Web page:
A Prospective Natural History Study of Patients With Syringomyelia
|The safety and scientific validity of this study is the responsibility of the study sponsor and investigators. Listing a study does not mean it has been evaluated by the U.S. Federal Government. Know the risks and potential benefits of clinical studies and talk to your health care provider before participating. Read our disclaimer for details.|
|ClinicalTrials.gov Identifier: NCT01150708|
Recruitment Status : Recruiting
First Posted : June 25, 2010
Last Update Posted : November 6, 2018
- Syringomyelia is a disorder in which a cyst (syrinx) forms within the spinal cord and causes spinal cord injury, with symptoms worsening over many years, including paralysis, loss of sensation, and chronic pain. Researchers are interested in obtaining more knowledge about how a syrinx forms in order to develop safer and more effective treatments for syringomyelia and related conditions.
- The goal of surgical treatment of syringomyelia is to eliminate the syrinx and prevent further spinal cord injury. In most patients, surgery results in the syrinx becoming smaller, but the effect of surgery on a patient s muscle strength, pain level, and overall function has not been studied over time. In addition, some individuals with syringomyelia or related conditions are not considered to be good candidates for surgery, and more information is needed about potential alternative treatments for these individuals.
- By recording more than 5 years of symptoms, muscle strength, general level of functioning, and magnetic resonance imaging (MRI) scan findings from individuals who receive standard treatment for syringomyelia, researchers can obtain more information about factors that influence its development, progression, and relief of symptoms.
- To conduct a 5-year natural history study of individuals with syringomyelia and related conditions.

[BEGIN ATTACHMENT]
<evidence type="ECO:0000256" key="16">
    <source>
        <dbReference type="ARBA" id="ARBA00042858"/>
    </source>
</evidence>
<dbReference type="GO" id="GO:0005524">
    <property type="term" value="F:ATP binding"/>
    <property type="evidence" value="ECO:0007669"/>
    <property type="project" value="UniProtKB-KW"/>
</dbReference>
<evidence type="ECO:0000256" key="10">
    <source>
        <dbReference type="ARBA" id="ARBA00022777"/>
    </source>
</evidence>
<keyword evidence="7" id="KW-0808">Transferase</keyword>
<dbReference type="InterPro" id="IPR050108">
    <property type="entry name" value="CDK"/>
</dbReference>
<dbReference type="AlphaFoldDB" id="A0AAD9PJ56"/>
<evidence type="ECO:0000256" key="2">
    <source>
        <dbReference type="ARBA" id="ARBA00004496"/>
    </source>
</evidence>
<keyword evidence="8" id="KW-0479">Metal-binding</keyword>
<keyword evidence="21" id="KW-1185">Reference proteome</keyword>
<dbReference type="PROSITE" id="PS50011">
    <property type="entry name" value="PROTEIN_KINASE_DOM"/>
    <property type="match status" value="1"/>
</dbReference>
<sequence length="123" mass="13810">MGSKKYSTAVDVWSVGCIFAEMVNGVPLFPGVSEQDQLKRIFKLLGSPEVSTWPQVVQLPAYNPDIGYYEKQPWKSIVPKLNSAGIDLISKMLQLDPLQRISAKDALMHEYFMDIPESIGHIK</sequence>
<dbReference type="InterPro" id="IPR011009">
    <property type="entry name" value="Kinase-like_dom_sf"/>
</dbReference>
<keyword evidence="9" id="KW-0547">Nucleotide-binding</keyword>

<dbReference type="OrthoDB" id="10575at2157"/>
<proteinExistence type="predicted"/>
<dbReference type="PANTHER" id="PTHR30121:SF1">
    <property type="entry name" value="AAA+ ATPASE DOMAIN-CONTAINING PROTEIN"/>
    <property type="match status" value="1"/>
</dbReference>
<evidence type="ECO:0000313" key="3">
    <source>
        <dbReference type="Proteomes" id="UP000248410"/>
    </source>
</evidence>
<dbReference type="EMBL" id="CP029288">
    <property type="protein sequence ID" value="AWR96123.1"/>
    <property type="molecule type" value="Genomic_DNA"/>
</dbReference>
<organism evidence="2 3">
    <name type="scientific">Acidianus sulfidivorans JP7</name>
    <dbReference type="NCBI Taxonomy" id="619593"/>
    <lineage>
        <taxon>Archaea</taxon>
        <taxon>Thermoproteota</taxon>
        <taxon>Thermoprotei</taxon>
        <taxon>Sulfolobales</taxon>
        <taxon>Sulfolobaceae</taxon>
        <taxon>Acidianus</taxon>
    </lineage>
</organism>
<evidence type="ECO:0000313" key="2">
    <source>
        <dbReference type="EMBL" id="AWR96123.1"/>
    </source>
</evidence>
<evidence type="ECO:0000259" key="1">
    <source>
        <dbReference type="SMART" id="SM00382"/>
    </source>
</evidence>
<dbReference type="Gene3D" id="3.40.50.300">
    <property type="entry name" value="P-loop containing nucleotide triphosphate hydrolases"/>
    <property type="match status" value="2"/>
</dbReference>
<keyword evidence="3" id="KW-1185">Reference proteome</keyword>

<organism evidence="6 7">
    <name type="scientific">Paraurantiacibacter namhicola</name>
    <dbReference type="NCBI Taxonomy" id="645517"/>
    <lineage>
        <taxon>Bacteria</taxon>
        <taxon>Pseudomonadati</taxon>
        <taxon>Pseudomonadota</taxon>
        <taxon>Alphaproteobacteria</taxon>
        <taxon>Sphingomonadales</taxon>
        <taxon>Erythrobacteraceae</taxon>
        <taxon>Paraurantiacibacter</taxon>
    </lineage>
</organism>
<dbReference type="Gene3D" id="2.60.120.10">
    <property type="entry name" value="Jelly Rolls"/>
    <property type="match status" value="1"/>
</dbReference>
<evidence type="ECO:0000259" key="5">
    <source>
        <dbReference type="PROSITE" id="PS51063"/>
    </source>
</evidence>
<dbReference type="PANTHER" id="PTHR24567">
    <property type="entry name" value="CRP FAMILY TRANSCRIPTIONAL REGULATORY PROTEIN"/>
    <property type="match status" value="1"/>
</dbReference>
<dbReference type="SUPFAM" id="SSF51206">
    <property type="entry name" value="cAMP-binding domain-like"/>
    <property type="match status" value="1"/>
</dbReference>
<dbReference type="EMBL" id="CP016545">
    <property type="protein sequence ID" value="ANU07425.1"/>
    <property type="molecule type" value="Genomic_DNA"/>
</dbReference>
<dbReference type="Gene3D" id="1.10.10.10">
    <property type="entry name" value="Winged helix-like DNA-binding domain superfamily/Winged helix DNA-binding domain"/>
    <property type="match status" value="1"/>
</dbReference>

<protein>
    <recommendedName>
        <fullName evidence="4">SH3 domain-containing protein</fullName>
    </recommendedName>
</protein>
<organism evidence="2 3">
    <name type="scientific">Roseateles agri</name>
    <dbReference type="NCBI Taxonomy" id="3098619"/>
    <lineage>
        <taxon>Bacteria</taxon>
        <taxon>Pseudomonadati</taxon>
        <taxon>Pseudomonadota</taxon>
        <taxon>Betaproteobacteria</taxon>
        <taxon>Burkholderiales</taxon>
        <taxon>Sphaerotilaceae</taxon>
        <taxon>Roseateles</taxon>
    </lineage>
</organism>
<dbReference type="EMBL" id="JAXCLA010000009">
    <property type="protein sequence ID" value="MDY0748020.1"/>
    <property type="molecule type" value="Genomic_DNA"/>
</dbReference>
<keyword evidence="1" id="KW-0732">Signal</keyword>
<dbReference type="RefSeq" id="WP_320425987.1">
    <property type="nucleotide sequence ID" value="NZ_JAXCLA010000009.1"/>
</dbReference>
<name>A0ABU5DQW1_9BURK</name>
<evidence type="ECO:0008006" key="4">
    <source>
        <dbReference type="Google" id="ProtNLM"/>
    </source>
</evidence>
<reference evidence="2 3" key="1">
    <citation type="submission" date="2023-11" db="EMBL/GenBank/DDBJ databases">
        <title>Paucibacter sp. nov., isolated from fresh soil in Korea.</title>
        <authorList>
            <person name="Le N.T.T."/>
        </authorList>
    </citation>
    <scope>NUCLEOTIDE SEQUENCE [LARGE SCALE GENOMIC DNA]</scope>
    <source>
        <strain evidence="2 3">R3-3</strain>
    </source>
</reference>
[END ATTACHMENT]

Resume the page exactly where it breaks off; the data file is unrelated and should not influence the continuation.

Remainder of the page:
- Individuals at least 18 years of age who have syringomyelia or related conditions (including pre-syringomyelia or Chiari I malformation without syringomyelia).
- This study requires 7 outpatient visits to the National Institutes of Health Clinical Center: an initial visit; a visit 3 months later; and visits 1, 2, 3, 4, and 5 years after the initial visit. An additional 10 days of inpatient treatment and testing will be required if surgery is needed during the study.
- The following tests will be performed during this study:
- Medical history and physical examination, which may also determine eligibility for surgery
- Detailed neurological history and examination
- Blood and urine samples
- MRI scans: Participants will have 2 scans at the initial evaluation, 2 scans at the 3-month visit, and 1 scan every year for the following 5 years.
- Additional neurological and imaging tests if needed, including a lumbar puncture to collect spinal fluid, a myelogram (imaging study) of the spinal fluid, and a computed tomography scan of the skull and spine.
- Participants who are surgical candidates will have additional tests along with the surgery, including diagnostic studies (electrocardiogram and chest X-ray) before surgery and an MRI scan 1 week after surgery.
|Condition or disease|